Museum restarts its local book club
The Swannanoa Valley Museum & History Center will again host its local interest book club on the second Friday of each month, at 11:30 a.m. at the museum.
This will be the second year the museum has hosted the book club, which gathers to discuss works of fiction, nonfiction and poetry that have some relation to Western North Carolina or the Southern Appalachian region.
Last year was the first time the museum hosted the gatherings, and assistant director Katherine Cutshall, who leads the discussions, was delighted with the interest and turnout.
“I thought maybe four or five folks would be a victory,” she said, “but this has turned into a steady group of at least 15 who all have something to share. It has really delighted me to see how the group has come together and been so warm, welcoming, open to new ideas, and excited to learn more about the place we call home.”
The group is made up of longtime WNC residents and new transplants, all eager to chat about the read of the month. Jill Jones, former director of the museum, is a regular, and a longtime resident of WNC. She enjoys what the book club adds to the museum’s programming.
“In addition to the incredible hiking programs that acquaint people with the outdoor history of the Swannanoa Valley, the book club offers both entertainment and education about the history and culture of the region.”
After taking a break for January, the book club will kick off by discussing “This Was My Valley” by Fred Burnett (1960) on Feb. 9. The book recounts life in the North Fork Valley before it was taken by the city of Asheville and flooded out and used as a water source, creating the Burnett Reservoir that exists today. The book is rare and expensive, so the museum is loaning facsimile copies to those interested in joining the book club.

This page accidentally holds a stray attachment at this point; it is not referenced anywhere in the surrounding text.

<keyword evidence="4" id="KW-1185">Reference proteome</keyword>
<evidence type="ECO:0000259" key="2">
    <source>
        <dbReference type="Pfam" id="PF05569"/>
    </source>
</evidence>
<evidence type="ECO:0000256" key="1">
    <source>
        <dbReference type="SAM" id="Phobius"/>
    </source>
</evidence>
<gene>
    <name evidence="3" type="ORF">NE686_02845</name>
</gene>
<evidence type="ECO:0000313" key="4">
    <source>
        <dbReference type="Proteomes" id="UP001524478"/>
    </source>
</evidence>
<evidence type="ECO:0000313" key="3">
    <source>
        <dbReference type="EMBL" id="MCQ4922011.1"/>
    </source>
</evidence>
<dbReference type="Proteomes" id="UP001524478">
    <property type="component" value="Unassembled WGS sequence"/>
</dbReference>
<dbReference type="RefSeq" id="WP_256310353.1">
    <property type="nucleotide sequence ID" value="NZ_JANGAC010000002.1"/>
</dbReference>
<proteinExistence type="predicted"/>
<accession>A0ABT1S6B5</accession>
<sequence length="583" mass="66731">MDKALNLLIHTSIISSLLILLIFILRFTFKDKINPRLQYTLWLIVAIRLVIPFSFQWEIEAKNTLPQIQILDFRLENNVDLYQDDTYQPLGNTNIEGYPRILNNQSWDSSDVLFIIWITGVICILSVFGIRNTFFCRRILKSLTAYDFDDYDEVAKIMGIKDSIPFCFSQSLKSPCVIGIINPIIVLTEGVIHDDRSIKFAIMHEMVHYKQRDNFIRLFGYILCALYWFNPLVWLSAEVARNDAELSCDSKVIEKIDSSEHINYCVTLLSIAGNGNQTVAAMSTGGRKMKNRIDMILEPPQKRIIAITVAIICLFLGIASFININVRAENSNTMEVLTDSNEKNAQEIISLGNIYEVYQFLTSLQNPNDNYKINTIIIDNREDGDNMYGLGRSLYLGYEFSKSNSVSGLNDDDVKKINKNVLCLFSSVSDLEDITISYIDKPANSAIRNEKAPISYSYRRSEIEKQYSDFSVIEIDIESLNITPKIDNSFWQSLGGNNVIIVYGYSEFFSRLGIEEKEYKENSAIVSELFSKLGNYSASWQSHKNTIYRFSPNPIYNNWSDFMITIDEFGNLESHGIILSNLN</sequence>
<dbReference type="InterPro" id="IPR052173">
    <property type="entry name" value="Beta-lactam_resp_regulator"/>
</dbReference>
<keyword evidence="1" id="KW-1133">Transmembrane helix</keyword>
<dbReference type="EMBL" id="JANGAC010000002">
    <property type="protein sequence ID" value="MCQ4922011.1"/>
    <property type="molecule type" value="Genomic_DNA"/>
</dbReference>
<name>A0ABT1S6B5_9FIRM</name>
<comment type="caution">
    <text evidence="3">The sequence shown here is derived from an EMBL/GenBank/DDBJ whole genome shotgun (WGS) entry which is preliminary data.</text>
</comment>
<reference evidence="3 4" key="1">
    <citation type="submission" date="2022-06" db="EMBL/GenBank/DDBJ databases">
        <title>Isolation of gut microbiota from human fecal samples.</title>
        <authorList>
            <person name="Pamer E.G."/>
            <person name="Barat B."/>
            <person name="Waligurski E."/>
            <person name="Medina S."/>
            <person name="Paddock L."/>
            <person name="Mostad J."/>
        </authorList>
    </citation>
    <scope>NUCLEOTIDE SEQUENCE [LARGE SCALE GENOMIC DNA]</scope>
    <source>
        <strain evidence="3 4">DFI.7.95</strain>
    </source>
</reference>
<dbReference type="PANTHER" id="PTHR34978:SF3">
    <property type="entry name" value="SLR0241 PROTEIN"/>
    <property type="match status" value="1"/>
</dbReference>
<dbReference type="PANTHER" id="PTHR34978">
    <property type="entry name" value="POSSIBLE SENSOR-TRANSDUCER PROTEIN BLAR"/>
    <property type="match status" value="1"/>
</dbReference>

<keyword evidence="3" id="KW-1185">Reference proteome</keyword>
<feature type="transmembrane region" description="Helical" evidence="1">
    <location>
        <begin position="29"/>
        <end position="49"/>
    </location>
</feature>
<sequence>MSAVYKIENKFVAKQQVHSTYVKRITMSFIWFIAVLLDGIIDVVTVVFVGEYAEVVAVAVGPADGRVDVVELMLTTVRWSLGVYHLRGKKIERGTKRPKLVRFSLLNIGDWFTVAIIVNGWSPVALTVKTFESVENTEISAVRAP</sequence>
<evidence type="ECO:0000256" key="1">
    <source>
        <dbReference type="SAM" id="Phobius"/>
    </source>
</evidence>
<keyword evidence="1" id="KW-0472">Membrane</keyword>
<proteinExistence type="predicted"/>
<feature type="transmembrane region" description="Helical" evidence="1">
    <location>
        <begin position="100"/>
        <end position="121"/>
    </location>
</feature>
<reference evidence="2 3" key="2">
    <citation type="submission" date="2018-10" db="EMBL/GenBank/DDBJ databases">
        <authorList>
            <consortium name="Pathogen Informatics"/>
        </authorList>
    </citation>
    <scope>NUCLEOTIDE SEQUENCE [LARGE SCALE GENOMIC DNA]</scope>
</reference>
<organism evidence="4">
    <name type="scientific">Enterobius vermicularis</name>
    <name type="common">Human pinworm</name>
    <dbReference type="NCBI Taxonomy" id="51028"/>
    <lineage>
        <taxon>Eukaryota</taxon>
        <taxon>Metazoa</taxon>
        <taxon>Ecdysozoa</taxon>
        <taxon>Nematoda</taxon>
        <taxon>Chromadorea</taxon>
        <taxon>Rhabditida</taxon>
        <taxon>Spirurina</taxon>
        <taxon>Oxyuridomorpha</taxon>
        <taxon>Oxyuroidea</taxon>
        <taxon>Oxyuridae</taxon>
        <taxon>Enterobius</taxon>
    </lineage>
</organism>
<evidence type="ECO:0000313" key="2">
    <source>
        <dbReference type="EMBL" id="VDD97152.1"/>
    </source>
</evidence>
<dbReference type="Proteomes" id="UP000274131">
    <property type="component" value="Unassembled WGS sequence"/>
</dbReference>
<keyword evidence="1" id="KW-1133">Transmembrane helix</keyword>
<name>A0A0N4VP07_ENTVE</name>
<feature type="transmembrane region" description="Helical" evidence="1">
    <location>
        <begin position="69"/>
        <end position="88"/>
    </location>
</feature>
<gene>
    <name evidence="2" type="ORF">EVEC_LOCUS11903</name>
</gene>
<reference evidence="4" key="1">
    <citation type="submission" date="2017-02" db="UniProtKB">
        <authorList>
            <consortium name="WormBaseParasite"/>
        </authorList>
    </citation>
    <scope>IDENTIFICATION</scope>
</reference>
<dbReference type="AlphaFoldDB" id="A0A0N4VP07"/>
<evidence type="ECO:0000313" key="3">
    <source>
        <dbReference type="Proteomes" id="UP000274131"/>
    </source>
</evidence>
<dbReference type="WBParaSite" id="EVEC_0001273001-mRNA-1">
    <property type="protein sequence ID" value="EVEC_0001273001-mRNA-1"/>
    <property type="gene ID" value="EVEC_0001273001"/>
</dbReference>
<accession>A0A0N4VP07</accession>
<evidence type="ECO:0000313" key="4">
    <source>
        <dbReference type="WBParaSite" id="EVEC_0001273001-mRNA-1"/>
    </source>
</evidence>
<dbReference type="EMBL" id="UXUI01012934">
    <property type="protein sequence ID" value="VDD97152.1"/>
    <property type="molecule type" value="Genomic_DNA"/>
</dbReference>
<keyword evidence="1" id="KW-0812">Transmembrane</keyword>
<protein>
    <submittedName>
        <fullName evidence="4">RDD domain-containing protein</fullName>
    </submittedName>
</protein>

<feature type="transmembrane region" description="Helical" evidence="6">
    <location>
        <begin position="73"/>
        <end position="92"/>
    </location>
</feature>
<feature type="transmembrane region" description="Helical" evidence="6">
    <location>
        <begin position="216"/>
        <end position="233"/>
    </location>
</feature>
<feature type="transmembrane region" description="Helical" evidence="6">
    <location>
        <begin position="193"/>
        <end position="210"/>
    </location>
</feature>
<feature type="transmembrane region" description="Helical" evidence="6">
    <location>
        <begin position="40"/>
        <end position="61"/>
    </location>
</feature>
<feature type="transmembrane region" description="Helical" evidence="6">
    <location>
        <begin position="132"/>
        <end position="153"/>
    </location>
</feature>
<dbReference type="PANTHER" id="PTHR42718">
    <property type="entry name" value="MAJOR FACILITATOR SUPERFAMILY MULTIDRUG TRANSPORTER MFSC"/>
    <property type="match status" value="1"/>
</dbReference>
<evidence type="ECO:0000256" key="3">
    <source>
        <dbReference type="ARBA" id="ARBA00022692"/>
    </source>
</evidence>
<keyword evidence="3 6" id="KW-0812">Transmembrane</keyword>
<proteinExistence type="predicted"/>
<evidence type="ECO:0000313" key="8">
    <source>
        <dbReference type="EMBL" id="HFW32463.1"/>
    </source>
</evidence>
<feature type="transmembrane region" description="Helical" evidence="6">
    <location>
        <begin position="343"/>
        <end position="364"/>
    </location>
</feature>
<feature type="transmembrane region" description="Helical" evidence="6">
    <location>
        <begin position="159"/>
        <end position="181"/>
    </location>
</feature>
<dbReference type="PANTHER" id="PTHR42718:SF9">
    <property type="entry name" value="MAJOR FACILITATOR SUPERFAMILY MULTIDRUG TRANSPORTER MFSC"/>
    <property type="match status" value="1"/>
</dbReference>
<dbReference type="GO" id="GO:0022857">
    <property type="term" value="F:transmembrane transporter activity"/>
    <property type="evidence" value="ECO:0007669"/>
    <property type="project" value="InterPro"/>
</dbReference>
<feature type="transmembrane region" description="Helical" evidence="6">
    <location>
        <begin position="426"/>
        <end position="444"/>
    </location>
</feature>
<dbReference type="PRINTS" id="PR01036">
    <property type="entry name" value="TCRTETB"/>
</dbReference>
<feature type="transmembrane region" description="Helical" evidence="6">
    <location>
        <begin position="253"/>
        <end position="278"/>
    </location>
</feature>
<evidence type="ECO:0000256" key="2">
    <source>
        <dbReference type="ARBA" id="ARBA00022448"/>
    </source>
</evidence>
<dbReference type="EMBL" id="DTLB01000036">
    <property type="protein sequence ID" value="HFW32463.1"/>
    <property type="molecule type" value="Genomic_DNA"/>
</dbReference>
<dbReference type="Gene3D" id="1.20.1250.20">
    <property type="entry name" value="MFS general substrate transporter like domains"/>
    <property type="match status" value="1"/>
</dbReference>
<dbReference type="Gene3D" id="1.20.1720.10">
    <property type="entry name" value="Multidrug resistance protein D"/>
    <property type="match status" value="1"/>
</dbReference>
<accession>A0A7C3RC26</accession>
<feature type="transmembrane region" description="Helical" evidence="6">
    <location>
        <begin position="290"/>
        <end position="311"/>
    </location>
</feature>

The museum encourages readers to purchase copies of the March-December reads from local booksellers like Malaprop’s Bookstore where they will receive a 10 percent discount on books on the book club list. Other booksellers such as Black Mountain Books, Downtown Books and News, and Mr. K’s Used Books and Music also tend to have copies of the books.
If you choose to purchase your book online, the museum’s staff suggests using Amazon Smile so that a portion of each purchase will support the museum.
You can RSVP for the book club at swannanoavalleymuseum.org/calendar, at the museum Facebook page or by calling or emailing Cutshall at 669-9566 or Volunteer@swannanoavalley museum.org
The Book Club schedule
Meeting dates and works to be discussed are:
•Feb. 9: “This Was My Valley” (1960), Fred Burnett
•March 9: “Welcome To Our City” (1923), Thomas Wolfe
•April 13: “That Bright Land” (2016), Terry Roberts
•May 11: “Pisgah National Forest: A History” (2014), Marci Spencer
•June 8: “Return to the Innocent Earth” (1994), Wilma Dykeman
•July 13: “Affrilachia” (2000), Frank X. Walker
•Aug. 10: “No One is Coming to Save Us” (2017), Stephanie Powell Watts
•Sept. 14: “The Last Ballad” (2017), Wiley Cash
•Oct: 12: “Jacksonland: President Andrew Jackson, Chief John Ross, and a Great American Land Grab” (2016), Steve Inskeep
•Nov. 9: “The Road” (1967), John Ehle
•Dec. 14: “Bloodroot: Reflections on Place by Appalachian Women Writers” (2000), Joyce Dyer, ed.